For the previous review click here.

A Little Black Magic on Friday Afternoon

Like what I need right now is to drop more money on gear, but this camera looks so sexy. Today B&H loaded up the Black Magic Cine Camera with the Micro 4/3 lens mount. What is enticing to me is the fact that all of my 4/3 lenses will work on this camera, it shoots at 2.5k resolution and it supports so much third party software. At $2995.00 it’s pricey, but it would pay for itself with one freelance gig. The specs are listed below, and if you have the money you can pre-order it here. It should arrive in time for Christmas if you do.

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2.5K Image Sensor
12-bit RAW, ProRes and DNxHD Formats
13 Stops of Dynamic Range
23.98, 24, 25, 29.97, 30p Frame Rates
MFT Lens Mount
LCD Touchscreen with Metadata Entry
SDI Video Output and Thunderbolt Port
Mic/Line Audio Inputs
Records to Removable SSD Drives
Includes DaVinci Resolve and UltraScope

The Blackmagic Design Cinema Camera with MFT Mount brings to filmmakers a tool that many have waited for, for quite some time. Recording to a 2.5K image sensor, the camera is capable of recording 12-bit RAW DNG files, as well as ProRes and DNxHD formats to built-in removable SSD drives (not included), while delivering 13 stops of dynamic range. The Blackmagic Cinema Camera is a complete system with built-in recorder and monitoring, so it’s perfect for displacing video-only cameras for work such as weddings and sporting events. And as a complete system it can help save money for those budget strapped productions.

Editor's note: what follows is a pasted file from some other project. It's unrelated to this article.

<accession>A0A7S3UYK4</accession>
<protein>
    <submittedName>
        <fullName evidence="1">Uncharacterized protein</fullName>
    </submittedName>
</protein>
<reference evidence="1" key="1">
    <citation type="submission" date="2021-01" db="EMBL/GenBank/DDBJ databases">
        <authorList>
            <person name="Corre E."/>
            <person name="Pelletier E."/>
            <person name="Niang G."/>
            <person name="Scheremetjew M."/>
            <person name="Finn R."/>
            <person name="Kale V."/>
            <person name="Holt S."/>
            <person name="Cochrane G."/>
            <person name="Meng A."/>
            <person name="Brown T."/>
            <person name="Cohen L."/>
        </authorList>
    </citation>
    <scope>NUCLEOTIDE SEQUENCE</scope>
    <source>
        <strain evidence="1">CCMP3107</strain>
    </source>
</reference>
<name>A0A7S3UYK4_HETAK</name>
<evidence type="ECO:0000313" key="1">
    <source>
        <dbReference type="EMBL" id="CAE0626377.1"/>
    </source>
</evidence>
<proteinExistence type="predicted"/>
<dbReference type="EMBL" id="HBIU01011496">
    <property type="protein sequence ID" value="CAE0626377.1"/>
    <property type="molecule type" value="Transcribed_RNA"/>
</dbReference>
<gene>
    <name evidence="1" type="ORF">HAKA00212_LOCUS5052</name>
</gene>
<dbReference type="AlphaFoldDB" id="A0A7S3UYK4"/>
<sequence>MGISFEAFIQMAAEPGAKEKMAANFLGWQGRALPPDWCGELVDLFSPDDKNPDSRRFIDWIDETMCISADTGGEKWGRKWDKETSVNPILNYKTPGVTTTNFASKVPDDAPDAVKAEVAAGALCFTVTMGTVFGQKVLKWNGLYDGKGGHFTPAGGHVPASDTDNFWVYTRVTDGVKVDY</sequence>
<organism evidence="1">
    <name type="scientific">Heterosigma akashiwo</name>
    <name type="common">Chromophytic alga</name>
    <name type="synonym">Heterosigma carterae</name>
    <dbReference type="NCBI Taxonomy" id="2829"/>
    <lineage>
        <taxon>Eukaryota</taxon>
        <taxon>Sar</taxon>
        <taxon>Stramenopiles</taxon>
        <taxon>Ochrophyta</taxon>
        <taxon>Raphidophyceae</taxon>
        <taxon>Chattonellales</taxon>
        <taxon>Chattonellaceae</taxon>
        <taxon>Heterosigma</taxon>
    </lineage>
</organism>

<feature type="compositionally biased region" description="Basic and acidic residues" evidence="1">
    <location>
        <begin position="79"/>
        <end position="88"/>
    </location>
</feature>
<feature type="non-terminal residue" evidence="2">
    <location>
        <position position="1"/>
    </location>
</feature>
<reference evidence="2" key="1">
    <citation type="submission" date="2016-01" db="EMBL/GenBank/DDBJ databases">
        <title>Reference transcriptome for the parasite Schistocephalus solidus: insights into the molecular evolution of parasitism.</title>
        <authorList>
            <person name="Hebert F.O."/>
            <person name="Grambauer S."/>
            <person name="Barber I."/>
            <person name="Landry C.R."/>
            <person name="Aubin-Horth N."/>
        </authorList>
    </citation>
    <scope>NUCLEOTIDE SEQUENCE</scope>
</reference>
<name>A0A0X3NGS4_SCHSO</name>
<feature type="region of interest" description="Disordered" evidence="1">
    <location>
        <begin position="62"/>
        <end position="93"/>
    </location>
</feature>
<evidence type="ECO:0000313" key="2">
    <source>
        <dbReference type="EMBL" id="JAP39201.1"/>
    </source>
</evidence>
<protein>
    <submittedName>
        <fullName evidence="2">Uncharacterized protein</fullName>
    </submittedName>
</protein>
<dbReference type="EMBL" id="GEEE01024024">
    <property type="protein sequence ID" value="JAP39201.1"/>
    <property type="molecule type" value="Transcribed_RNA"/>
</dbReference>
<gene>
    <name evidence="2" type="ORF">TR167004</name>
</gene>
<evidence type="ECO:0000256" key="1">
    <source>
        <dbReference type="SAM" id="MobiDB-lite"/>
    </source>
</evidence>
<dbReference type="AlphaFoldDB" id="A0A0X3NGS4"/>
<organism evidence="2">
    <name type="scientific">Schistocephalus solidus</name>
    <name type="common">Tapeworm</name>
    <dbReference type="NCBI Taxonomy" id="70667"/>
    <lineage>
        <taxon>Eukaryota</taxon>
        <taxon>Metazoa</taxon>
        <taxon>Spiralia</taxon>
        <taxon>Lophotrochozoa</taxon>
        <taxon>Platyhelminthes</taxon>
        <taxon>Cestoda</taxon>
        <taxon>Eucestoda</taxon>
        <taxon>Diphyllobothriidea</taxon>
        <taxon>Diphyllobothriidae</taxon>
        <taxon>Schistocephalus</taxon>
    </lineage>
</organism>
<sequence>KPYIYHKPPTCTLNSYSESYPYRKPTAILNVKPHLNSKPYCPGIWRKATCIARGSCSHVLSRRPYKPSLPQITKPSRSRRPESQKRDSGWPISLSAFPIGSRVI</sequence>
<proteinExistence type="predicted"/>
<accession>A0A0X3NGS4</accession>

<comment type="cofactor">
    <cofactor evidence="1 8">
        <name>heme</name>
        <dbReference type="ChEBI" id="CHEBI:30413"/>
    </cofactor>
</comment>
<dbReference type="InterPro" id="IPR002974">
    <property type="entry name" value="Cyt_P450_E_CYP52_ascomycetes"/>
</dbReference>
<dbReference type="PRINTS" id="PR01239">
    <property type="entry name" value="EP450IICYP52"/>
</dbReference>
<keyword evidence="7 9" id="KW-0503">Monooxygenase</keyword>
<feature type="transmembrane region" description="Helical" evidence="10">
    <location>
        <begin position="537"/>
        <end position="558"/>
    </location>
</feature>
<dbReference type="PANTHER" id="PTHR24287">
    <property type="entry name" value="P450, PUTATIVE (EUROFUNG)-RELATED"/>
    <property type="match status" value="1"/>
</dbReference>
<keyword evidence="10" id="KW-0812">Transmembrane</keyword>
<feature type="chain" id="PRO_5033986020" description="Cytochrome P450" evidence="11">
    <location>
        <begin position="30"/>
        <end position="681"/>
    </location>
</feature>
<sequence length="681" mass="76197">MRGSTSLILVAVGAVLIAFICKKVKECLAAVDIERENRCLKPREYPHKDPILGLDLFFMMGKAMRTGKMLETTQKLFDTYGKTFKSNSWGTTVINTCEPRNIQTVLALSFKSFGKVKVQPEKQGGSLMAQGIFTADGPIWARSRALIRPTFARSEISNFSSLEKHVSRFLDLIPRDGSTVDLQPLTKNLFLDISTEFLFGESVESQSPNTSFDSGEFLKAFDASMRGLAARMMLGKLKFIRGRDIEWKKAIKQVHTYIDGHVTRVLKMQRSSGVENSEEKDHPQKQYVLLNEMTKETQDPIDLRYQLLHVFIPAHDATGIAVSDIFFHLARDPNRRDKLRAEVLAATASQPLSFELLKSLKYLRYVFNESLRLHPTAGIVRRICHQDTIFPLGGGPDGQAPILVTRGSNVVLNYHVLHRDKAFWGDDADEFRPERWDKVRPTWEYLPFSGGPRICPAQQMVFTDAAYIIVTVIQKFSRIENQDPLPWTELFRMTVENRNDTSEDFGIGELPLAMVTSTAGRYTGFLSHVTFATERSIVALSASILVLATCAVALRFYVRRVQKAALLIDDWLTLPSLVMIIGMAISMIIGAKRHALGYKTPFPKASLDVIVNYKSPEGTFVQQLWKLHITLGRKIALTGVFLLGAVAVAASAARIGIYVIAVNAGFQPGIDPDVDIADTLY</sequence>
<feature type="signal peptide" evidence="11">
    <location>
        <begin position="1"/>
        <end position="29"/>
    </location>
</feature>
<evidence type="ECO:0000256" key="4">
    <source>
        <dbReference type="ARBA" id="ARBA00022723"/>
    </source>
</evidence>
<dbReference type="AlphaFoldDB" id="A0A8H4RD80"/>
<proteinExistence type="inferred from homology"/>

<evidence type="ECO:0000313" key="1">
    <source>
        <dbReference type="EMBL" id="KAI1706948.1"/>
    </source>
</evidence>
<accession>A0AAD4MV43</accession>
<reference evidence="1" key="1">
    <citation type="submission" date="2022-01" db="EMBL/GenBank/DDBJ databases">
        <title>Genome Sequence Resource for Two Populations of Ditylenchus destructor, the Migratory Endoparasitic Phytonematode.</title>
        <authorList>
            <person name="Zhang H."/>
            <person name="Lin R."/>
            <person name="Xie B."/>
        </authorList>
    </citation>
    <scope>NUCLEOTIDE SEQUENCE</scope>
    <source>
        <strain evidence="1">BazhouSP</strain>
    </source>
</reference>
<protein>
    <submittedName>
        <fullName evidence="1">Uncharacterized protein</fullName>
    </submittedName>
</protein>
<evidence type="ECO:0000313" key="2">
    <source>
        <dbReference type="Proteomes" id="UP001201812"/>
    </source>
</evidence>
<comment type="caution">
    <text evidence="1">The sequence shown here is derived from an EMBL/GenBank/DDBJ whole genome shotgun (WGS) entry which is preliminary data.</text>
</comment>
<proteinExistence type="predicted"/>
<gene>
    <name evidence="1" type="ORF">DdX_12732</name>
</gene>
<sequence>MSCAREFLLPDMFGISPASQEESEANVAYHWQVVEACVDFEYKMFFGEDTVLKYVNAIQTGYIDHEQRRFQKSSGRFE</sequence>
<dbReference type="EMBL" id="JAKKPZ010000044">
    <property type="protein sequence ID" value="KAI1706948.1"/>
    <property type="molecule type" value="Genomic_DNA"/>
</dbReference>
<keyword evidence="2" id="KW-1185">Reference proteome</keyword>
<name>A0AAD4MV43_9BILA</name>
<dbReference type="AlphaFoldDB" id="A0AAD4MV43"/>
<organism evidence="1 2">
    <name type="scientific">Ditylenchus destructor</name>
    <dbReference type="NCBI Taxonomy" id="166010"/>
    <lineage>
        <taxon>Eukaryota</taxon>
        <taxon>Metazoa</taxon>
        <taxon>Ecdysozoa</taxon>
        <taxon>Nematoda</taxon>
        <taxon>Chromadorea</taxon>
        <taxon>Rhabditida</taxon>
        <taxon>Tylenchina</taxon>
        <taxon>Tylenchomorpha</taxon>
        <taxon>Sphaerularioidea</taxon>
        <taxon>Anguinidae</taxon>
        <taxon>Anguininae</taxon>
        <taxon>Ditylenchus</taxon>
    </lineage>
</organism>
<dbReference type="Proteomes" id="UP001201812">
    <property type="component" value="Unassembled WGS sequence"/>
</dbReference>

The camera is housed in an elegant, minimalist enclosure, crafted from a single block of aluminum. It can be used hand held or mounted on industry standard hardware. The new Passive Micro Four Thirds (MFT) Mount provides an exciting new feature for you by giving you compatibility with a wide range of manually operated lenses, while also being easily adapted to other mounts such as PL mount via third party adapters. And the LCD touchscreen provides monitoring, plus the ability for the user to add metadata such as shot number, filenames and keywords, which can save time and money in the post-production process.

To handle the high data video output, Blackmagic includes a full version of DaVinci Resolve, its premier color correcting software for Mac and Windows. Also included is a copy of UltraScope. When connected to a computer via Thunderbolt, the software provides technically accurate waveform monitoring, displaying six live scope views on a single monitor.

Since everything has been designed to provide high quality acquisition, the camera is an ideal option for independent film, television commercials and episodic television production, all places where image quality is paramount. Additionally the Blackmagic Cinema Camera offers compressed 1080HD recording formats in both Apple ProRes and Avid DNxHD allowing for seamless integration into a production workflow that utilizes either Final Cut Pro or Avid as their editing software.